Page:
Some days, you leave your work desk at 5 p.m. jump in the car to pick up the kids at day camp, make a nutritious meal, help a friend with a decorating project, and hit the gym. Others, you walk in the front door and collapse on the couch, binge watch your favorite TV show, order in Chinese, and pour a glass of wine. Both days your “work” was just sitting at your desk, but one left you far more physically exhausted. Why?
The clues may be found in some recent research on decision-making. Two groups of subjects did one of two 90-minute tasks: either playing a mentally taxing computer game or watching a “neutral mood” documentary about Ferrari sports cars. Afterward, each subject was asked to hop on an exercise bike, pick a resistance level, and pedal as long as they could. In nearly every case, the documentary watchers peddled longer than the game players. What’s even more interesting is the fact that both the cognitively drained game players and the cognitively rested documentary watchers chose the same level of bike resistance. The already drained players did not even realize they were more exhausted! This seems to show that people have a tough time self-monitoring for fatigue. Obviously, we are not good at fitting our workloads to our energy levels, which definitely has some implications as we make decisions.
Did you know that that by some estimates, the average American adult makes 35,000 decisions a day? Some of these can be large decisions, but for most of us, the decisions that drain us most are the ones that we make over and over and over again. For example, decisions like:
And so on. Wasting precious energy over these decisions— which could be automated or planned — is one reason why many people feel so drained at the end of the day. Why do you think Steve Jobs wore a black turtleneck every day? You got it – one less decision to make!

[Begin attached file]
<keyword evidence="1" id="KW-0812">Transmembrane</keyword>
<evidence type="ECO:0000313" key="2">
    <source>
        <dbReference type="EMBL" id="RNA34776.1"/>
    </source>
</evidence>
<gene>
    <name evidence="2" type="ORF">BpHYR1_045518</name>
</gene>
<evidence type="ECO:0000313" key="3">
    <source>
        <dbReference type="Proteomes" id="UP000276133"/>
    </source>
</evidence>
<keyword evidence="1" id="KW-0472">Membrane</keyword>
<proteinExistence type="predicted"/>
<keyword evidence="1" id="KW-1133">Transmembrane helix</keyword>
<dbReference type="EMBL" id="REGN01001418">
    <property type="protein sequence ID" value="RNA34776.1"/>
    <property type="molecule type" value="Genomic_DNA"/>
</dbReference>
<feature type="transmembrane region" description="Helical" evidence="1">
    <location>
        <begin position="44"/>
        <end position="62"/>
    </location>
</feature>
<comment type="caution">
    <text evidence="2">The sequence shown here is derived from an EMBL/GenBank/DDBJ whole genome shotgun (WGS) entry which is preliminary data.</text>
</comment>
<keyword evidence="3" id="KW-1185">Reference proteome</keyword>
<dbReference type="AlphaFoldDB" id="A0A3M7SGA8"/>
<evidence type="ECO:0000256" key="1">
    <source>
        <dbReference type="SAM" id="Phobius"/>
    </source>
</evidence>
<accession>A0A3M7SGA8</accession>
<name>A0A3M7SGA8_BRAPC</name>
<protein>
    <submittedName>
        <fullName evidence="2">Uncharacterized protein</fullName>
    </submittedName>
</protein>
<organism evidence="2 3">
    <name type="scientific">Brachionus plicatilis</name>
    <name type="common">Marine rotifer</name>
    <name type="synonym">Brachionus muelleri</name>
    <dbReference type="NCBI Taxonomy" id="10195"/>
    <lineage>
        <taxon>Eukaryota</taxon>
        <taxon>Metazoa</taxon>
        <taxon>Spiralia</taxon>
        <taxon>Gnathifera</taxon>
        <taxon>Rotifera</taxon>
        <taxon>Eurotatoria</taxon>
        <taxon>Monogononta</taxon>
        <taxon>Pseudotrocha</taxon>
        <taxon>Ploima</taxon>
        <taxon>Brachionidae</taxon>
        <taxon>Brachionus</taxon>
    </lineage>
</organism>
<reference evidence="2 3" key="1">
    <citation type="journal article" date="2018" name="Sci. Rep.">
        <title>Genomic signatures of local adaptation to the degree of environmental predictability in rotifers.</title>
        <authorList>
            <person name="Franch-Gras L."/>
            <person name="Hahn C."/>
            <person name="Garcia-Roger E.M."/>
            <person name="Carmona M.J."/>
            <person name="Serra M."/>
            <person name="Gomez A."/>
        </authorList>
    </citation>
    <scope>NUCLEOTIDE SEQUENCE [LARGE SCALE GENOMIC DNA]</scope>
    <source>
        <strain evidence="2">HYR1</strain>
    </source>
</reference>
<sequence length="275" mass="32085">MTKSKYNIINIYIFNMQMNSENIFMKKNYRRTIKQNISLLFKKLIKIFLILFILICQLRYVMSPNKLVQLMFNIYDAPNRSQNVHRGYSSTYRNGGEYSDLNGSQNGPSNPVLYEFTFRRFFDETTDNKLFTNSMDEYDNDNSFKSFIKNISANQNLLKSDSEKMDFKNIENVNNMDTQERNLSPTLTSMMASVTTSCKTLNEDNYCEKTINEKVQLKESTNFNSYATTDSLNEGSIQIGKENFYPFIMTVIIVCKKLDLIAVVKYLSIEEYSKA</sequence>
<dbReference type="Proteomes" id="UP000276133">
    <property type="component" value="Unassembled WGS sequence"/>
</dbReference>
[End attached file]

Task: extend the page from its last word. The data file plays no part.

Decision fatigue helps explain why typically sensible people get easily frustrated at coworkers and family or friends, splurge on Amazon, eat junk food while on a diet, and can’t resist the lure of social media. No matter how rational you try to be, you can’t make decision after decision without paying a biological price. The fatigue we are talking about here is different from ordinary physical fatigue…you honestly aren’t even aware of being tired…but you are low on mental energy. Layer those decisions on top of all of the “noise” that 2020 brought into our lives! The more choices you make throughout the day, the harder each one becomes for your brain. Eventually, the brain looks for shortcuts, usually in either of two very different ways:
Research shows that good decision-making is not a specific personality trait, but it is one of the most important aspects of good leadership. People with the best self-control are actually those who establish habits that help manage their energy over a long day of constant decision-making. The following two “life hacks” can help you avoid the fatigue of so many choices and get on your way to making consistently better decisions:
1. The Brain Does Not Like Too Many Choices